Hyperemesis gravidarum

Often mistaken for morning sickness, learn the symptoms and causes here…


What is it?

Hyperemesis gravidarum (HG) is a rare condition involving excessive vomiting during pregnancy. This is more than morning sickness: sufferers bring up everything that they eat or drink and are unable to hold anything down for any length of time.


What causes it?

The most likely cause is hormone changes. You are at greater risk of HG if you are having twins, triplets or more; are the daughter or sister of someone who had it during their pregnancy; or you’ve experienced it during a previous pregnancy.

What are the symptoms?

HG is the likely explanation if you are vomiting many times a day, are unable to eat and drink without vomiting, and if you are losing weight. You will feel exhausted, drained and unable to do normal things. It usually starts early – before week five of pregnancy – and eases off around week 20, but it can carry on throughout the entire pregnancy.

Our expert says…

‘Ninety per cent of women will suffer sickness in pregnancy, which is normal,’ says Henry Annan, consultant obstetrician and gynaecologist from the Royal College of Obstetricians and Gynaecologists. ‘It’s only when it is excessive and you can’t keep anything down that it’s likely you will be admitted to hospital, for dehydration. This usually helps settle things.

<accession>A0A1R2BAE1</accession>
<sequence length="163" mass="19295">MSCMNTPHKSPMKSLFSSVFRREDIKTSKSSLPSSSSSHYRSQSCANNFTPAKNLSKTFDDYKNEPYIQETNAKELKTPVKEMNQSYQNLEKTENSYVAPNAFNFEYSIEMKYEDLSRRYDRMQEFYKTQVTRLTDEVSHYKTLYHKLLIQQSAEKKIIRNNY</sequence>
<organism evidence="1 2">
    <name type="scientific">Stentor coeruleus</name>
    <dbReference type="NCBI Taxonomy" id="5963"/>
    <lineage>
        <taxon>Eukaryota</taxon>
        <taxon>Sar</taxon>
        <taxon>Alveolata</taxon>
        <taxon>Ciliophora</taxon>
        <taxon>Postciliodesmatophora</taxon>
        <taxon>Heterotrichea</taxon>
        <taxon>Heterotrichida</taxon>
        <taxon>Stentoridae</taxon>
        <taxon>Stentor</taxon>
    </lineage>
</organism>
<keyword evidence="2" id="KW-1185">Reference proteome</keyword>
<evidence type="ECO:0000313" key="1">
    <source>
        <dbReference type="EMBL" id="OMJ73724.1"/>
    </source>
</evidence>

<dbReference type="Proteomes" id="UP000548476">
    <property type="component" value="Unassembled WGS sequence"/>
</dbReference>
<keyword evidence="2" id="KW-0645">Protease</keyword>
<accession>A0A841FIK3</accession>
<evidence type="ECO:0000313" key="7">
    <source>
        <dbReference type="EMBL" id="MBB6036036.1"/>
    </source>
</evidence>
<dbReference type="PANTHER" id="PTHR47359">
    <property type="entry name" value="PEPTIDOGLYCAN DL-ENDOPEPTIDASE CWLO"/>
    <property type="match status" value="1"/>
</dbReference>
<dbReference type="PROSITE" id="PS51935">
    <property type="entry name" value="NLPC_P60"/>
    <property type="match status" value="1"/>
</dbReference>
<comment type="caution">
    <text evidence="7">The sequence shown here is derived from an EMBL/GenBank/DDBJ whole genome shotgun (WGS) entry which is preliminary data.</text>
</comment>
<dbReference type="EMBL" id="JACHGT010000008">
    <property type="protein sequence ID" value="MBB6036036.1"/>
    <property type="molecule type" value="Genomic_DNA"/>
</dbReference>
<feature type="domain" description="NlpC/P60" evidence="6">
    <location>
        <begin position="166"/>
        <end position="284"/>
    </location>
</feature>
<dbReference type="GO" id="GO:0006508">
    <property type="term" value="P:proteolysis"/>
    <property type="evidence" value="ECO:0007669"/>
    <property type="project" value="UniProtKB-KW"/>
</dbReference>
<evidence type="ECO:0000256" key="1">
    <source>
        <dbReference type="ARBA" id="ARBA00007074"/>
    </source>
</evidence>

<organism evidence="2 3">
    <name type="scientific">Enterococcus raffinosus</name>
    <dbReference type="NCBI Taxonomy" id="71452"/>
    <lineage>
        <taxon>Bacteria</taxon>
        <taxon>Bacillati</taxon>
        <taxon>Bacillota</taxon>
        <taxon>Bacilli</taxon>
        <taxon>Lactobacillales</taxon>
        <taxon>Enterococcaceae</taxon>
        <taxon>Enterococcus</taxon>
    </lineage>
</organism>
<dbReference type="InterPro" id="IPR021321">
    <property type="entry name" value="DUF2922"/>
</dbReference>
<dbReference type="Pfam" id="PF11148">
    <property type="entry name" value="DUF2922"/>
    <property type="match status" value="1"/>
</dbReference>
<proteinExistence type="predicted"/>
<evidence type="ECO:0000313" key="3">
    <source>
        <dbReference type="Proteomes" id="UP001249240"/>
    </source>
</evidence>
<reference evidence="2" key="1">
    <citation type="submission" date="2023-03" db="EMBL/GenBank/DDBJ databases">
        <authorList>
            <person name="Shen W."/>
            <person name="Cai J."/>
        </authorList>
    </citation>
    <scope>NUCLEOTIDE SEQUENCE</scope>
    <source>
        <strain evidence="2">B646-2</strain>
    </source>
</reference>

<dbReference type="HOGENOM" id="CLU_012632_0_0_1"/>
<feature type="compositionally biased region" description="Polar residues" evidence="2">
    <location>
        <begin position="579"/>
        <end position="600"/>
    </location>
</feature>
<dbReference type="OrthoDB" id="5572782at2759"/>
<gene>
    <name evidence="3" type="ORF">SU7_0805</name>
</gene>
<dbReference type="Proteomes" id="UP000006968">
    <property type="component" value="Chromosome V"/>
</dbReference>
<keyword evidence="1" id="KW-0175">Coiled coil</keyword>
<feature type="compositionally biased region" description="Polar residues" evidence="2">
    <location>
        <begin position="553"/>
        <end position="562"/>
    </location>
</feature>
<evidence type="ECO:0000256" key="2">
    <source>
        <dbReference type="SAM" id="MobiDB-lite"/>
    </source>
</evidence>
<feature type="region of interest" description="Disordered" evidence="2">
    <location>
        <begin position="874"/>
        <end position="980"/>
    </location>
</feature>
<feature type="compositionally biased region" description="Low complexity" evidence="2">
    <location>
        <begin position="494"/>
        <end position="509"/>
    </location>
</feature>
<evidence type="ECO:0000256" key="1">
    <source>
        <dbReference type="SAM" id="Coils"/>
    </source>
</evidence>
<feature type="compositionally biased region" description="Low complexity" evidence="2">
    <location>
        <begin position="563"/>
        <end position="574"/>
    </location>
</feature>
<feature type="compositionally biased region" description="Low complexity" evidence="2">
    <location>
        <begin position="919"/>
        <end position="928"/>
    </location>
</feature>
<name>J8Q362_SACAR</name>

‘To avoid worsening symptoms, avoid big meals and fatty foods and don’t buy anything over the counter to ease the symptoms. A change in environment can help: it may be worth you stopping work for a few days and going to hospital to be rehydrated. It often gets better in these circumstances but it is recurrent. Luckily, hyperemesis gravidarum doesn’t affect the baby’s growth.’

Mum’s story:

‘I had hyperemesis gravidarum during my first pregnancy, so I knew the signs, and this time it started at around eight weeks,’ says Phillippa Chaplin, 30, mum to Ollie, five, and currently 34 weeks pregnant.

‘I had sickness from waking up and all through the day. On the worst days it was every half an hour, sometimes going on throughout the whole night as well. I was regularly admitted to the clinic throughout this pregnancy and stayed for a few days at a time, where I had a drip to rehydrate me.

‘It’s important to be assertive about getting help – the longer you leave it, the worse it gets. I was constantly told it was normal and it would pass at 12 weeks. Also, eat whatever you want, because your baby will be fine. If it stays down it’s good. Drink water all the time too because hydration is the key to the whole thing.

‘I always felt worse after doing too much, so try to rest up. It’s hard if you have other kids, but it’ll be far worse if you end up in hospital.’


For more information about hyperemesis gravidarum ,see www.hyperemesis.org.uk

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